Submitted: 4 months ago.
Category: Landlord-Tenant
Expert:  Lucy, Esq. replied 4 months ago.


I'm Lucy, and I'd be happy to answer your questions today. I'm sorry that you're having so much trouble with your landlord.

When is your lease up? I see that you said you were moving October 1. What happened after you sent that email?

Customer: replied 4 months ago.

Sorry, I'd be leaving 11/4, as I've already signed another lease. What are my options?

Expert:  Lucy, Esq. replied 4 months ago.

First, you can call the health department. If they come in and document the mice and the mold, that gives you proof that you needed to move out. That can help if the landlord tries to sue you after you leave.

You can also call the city to report the extra people living upstairs, although that's not a breach of the warranty of habitability.

Expert:  Lucy, Esq. replied 4 months ago.

Usually, the options are to sue the landlord for a court order requiring repairs, withhold rent to force repairs, or break the lease. If you've already signed a new lease, though, withholding rent won't help - because you're bound by the lease after repairs are made. And a court order for repairs also won't help.

Expert:  Lucy, Esq. replied 4 months ago.

If you list the place yourself and have a new tenant lined up by the time you leave, the landlord can't charge you anything for breaking your lease and moving out, because they have lost no money. That's always an option.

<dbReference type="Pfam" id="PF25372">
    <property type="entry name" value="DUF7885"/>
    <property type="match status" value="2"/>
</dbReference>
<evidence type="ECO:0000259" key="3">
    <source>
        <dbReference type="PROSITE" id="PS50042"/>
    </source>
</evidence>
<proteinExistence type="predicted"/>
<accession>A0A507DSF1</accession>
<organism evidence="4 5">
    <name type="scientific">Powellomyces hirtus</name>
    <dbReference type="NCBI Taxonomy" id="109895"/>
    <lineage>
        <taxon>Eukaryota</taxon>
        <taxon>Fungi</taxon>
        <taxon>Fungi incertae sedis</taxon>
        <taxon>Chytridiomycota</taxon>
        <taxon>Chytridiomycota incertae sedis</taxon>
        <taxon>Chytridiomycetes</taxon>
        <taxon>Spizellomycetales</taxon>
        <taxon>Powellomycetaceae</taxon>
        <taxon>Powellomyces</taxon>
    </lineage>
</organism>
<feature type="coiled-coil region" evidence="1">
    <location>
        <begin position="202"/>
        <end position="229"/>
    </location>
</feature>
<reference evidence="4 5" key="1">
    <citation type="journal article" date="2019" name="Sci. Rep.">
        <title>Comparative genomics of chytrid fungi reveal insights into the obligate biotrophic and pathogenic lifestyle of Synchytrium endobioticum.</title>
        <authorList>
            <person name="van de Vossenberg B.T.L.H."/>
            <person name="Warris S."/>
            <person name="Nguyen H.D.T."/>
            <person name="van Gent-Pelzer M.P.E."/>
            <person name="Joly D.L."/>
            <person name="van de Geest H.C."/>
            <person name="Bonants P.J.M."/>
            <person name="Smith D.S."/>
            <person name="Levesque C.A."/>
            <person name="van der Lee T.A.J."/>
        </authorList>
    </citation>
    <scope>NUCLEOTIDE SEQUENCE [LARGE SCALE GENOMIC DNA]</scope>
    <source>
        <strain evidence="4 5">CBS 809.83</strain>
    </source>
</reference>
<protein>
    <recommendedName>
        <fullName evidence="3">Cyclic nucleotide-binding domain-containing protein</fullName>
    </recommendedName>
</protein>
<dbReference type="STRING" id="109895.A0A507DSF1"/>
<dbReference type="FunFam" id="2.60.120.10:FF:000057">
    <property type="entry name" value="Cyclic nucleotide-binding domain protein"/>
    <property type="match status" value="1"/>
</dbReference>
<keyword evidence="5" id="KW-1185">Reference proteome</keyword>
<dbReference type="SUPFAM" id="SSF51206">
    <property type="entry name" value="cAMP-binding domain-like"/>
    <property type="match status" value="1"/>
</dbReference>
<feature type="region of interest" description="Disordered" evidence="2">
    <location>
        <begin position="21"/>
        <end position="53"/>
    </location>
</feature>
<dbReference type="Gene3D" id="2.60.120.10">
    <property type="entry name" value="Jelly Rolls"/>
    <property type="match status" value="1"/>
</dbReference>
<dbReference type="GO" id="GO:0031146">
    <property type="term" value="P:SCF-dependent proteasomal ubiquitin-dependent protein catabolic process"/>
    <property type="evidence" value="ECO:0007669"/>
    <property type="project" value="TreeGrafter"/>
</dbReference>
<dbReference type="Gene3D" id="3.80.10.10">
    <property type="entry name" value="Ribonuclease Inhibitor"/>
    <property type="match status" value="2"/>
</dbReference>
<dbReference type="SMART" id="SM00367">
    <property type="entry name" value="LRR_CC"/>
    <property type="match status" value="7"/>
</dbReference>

Otherwise, you have to be able to establish that the conditions of the place are so bad that it's unfit for human habitation. Refusing to fix a mice problem that you didn't cause or remediate mold both help show that. Those are the things to really focus on. Things like broken keys are frustrating and inconvenient, but it doesn't put your health in danger, so it's not cause for moving out.

Expert:  Lucy, Esq. replied 4 months ago.

If you have any questions or concerns about my response, please reply WITHOUT RATING. It's important that you are 100% satisfied with my courtesy and professionalism. Otherwise, please rate my service positively so I am paid for the time I spend answering questions. If you are on a mobile device, you may need to scroll to the right. There is no charge for follow-up questions. Thank you.

Expert:  Lucy, Esq. replied 4 months ago.

Did you have any other questions about this?